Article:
The Belly Bar
In previous beliefs some people thought hat we all had a little man inside our body called 'Mannikin'. It would have the shape of a man, more ethereal in nature, but shaping the person in size and behavior.
A couple of hundred years later scientists find out that we have trillions of micro-organisms in our bodies and on our skin. The 1-3 kg's of microbiome we have in our our digestive system have an influence that reaches far beyond the gut. It determines how we feel, how we look, even how we act.
Researching about this subject we learned about the role of these organisms and concluded the microbiome could be an entity on it's own. To make this system more present we made wearable suits with a kind of amplifier to tap into the sounds of the gut. We hoped to share knowledge with this interaction based project, raise conscience about our digestive systems and the big role it plays in our daily lives.
The belly bar came is a collaboration with designer Leif Czakai who constructed a device to listen to and amplify belly sounds.
Project done at Design Academy Eindhoven as a continuation of the Salone del Mobile Eat Shit exposition organised by Marije Vogelzang. ‘16 Collaboration with Leif Czakai.
Photo’s Presentation Mediamatic by
100% PULP project
What kind of application can be found for carrot pulp, a residual product of scraped, pre-packaged carrots?
When scraping carrots into baby-carrots, 40% of the carrot is lost. I processed the pulp in my lab into things like bright orange bio-plastic, dye and edible fabric. By making use of the carrot pulp, I made not only use of the residual material, but it also renders other resources for creating the same products unnecessary. Win-win!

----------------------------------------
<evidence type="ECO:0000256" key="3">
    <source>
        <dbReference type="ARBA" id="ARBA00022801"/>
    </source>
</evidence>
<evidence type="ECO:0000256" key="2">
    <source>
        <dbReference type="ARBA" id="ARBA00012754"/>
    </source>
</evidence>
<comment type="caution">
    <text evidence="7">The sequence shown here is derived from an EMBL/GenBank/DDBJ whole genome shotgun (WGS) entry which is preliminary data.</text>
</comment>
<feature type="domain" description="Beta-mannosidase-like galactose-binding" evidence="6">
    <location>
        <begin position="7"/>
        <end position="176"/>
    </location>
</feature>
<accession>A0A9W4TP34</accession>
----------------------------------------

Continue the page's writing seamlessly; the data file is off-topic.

TASTE SHAPE SYNESTHESIA
This project was a research into peoples tasting shape abilities. Wine can have a 'round' moundfeeling, and we experience sharpness in chili's. What about chocolate? I had several shapetasters in action to eat chocolate and draw the shapes, textures and feelings they had in their mouth. The result is a collection of these shape experiences into a sillicon mould that can be used to mold chocolate or other foods (or porselain and wax in this case) to see if shape alters taste.
This project is about the differences in the eating-habits of people all around the world in different places and moments in history. The smallest bowl is a day ration of food in Auschwitz, and the biggest one of a person that ate herself to death. Quite morbidly so it raises a discussion about the question. What volume do we put in our own bellies?
A more human sized gut feeling
We people are highly influenceable creatures. Our eating behavior is framed by our culture and environment, formed by the food and things that we use to eat with and people that are close to us, the *zing* of the sugar activating our brain and the size of our bowls. Relatives and friends, their voice even echo-ing when we are alone; ‚finish your plate!’. We seem to have a tiny focus point in the easy accessible abundance of the food landscape that we are in, which seems to be be distracted by our pleasure seeking minds gone astray.
As we as a whole do gain weight collectively by an average of a gram per day, which seems not a lot on one person, but does give an idea on how we collectively over-eat, and how obesity, adiposity the notion of how we get bigger and bigger are things to worry about. These are things that function as a catalyst for me to think about simple design-solutions. When hunting down food in times of scarcity ages ago, we used to be so effective in storing calories, and because of this very long times of scarcity we didn’t find protective measures against over-eating. Its the rational against the primitive self. The mind against the body. I plead to rescale back to the body, back to conscious eating.